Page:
ANNAPOLIS, SEPT. 12 -- The decisive defeats of key antiabortion legislators in Maryland's Tuesday primary may give a boost to abortion-rights advocates around the state, but not necessarily elsewhere in the nation, political observers said yesterday.

In Maryland, the abortion-rights movement was better financed and organized than it is in many other states, and its strategy of targeting local races succeeded in shifting the makeup of the newest battleground on abortion: the state legislature.

Abortion opponents prevailed elsewhere, however, winning most of the important races in New Hampshire, Minnesota and Wisconsin on primary day.

The Maryland results promise significant change in the heavily Democratic, 47-member state Senate, where abortion-rights legislation was blocked earlier this year by an antiabortion filibuster.

So impressed was Gov. William Donald Schaefer by the primary results that today he said he plans to refine his vague position on the issue. In the past, Schaefer has said only that he opposes laws that outlaw abortion.

After watching the primary contests, Schaefer said he will announce his stance next week.

"It is not going to be any startling issue," Schaefer said. "I am just going to say where I stand."

Pollster William Hamilton, who recently completed a survey for Planned Parenthood, said today that Maryland offered a good example of how abortion can be a deciding factor in state legislative races.

"In legislative races you get a smaller group of the electorate, and that allows one side or the other to get that constituency," said Hamilton, whose recent national polls showed that voters support abortion rights by 58 to 40.

Hamilton said voters are most likely to be motivated by candidates who take drastic stands on abortion.

"The fact in Maryland was that they were high profile, and filibustering puts you on the extreme end of the issue. That makes a candidate vulnerable if the constituency is on the other side."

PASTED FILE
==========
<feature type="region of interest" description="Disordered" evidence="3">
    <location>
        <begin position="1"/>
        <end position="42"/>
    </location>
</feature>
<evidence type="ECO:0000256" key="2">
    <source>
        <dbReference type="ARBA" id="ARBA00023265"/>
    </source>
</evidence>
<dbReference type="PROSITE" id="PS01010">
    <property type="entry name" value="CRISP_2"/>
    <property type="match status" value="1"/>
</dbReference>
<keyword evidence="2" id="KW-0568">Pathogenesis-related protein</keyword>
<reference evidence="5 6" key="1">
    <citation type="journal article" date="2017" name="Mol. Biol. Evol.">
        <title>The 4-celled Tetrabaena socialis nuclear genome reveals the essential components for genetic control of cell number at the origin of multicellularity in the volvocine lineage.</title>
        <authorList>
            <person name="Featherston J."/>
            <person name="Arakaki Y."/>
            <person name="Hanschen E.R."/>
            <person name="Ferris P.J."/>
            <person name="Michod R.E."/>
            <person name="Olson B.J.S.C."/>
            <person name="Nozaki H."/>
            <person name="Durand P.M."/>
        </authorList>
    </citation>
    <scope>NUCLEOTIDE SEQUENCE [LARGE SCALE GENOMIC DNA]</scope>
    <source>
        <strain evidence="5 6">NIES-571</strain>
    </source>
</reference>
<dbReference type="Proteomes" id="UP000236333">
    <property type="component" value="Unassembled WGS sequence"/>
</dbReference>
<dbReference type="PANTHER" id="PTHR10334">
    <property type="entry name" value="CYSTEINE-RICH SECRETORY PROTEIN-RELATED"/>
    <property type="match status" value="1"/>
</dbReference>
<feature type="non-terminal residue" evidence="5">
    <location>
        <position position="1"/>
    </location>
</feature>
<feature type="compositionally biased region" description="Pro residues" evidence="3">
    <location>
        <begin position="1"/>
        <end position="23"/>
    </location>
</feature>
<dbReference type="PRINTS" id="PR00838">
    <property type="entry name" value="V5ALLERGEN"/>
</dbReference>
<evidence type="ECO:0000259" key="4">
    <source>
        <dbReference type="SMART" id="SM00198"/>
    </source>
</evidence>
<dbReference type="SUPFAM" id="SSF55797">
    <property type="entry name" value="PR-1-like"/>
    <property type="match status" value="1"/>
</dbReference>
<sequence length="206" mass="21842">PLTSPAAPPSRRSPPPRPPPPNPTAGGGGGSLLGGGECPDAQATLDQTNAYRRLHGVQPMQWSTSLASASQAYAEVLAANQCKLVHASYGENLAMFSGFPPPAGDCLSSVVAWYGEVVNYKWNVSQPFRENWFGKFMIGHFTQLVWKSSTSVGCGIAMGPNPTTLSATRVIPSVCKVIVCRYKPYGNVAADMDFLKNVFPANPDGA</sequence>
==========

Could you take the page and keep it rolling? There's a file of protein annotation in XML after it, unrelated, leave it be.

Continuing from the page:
Nancy Myers, a spokeswoman for the National Right to Life Committee, conceded the setback in Maryland legislative races, but noted that Rep. Roy P. Dyson (D-Md.) won renomination easily in the 1st Congressional District over an abortion-rights challenger, state Del. Barbara O. Kreamer (D-Harford).

"Our general position on what Maryland means nationally is 'not much,' " Myers said.

On the other side, Kate Michaelman, president of the National Abortion Rights Action League, called Maryland one of the "bright spots" on the political map for her group in Tuesday's voting.

"It shows that, at least in certain races, when you can focus the voter and combine good voter education, media and grass-roots organizing, it can be effective," Michaelman said today.

"But we don't think that abortion is a silver bullet. We have a long way to go in many places to match the organization of the other side, which has been organizing for 17 years. We've actually come far in a year and a half."

Abortion-rights groups claimed victory in four of the five state Senate races, including three in the Washington suburbs, in which abortion was a major issue.

"Wherever we were able to make the right to choose an issue, it worked in our favor decisively," said Karyn Strickler, executive director of the Maryland affiliate of the National Abortion Rights Action League.

Voters in Montgomery County handed lopsided victories to two abortion-rights Democrats: Del. Patricia R. Sher, who defeated veteran Sen. Margaret C. Schweinhaut, and Del. Mary H. Boergers, who beat Sen. S. Frank Shore.

Both Schweinhaut and Shore opposed abortion, as did Sen. Frank J. Komenda, who was defeated in Prince George's County by Del. Gloria Gary Lawlah.

In Baltimore County, the leader of antiabortion senators, Francis X. Kelly, was beaten decisively by teacher union leader Janice Piccinini.

"I certainly think the freedom-of-choice issue was the big issue," Sher said today. "I was not surprised because I know where the American people are."

With one Baltimore race still too close to call today, abortion-rights advocates appeared certain to gain at least one seat in the Senate.

Four more general election contests also could hinge on the abortion issue.

Michael Burns, chairman of the Maryland Right to Life Political Action Committee, said the low turnout accentuated the power of special-interest groups in the primary.

"We lost fair and square, but that's not to say that because {a fraction} of the state's voters don't agree with me that the state has repudiated us," Burns added.

While the governor prepares his position, antiabortion senators who survived the tide predicted there would be no recurrence of the filibuster that hamstrung the General Assembly this year, clearing the way for passage of an abortion-rights bill that could then be petitioned to a statewide referendum in 1992.

"One thing you have to give us credit for is that we can count," said Sen. Thomas Patrick O'Reilly (D-Prince George's), an antiabortion legislator who faces a Republican opponent in November who favors abortion rights.

Staff writer Howard Schneider contributed to this report.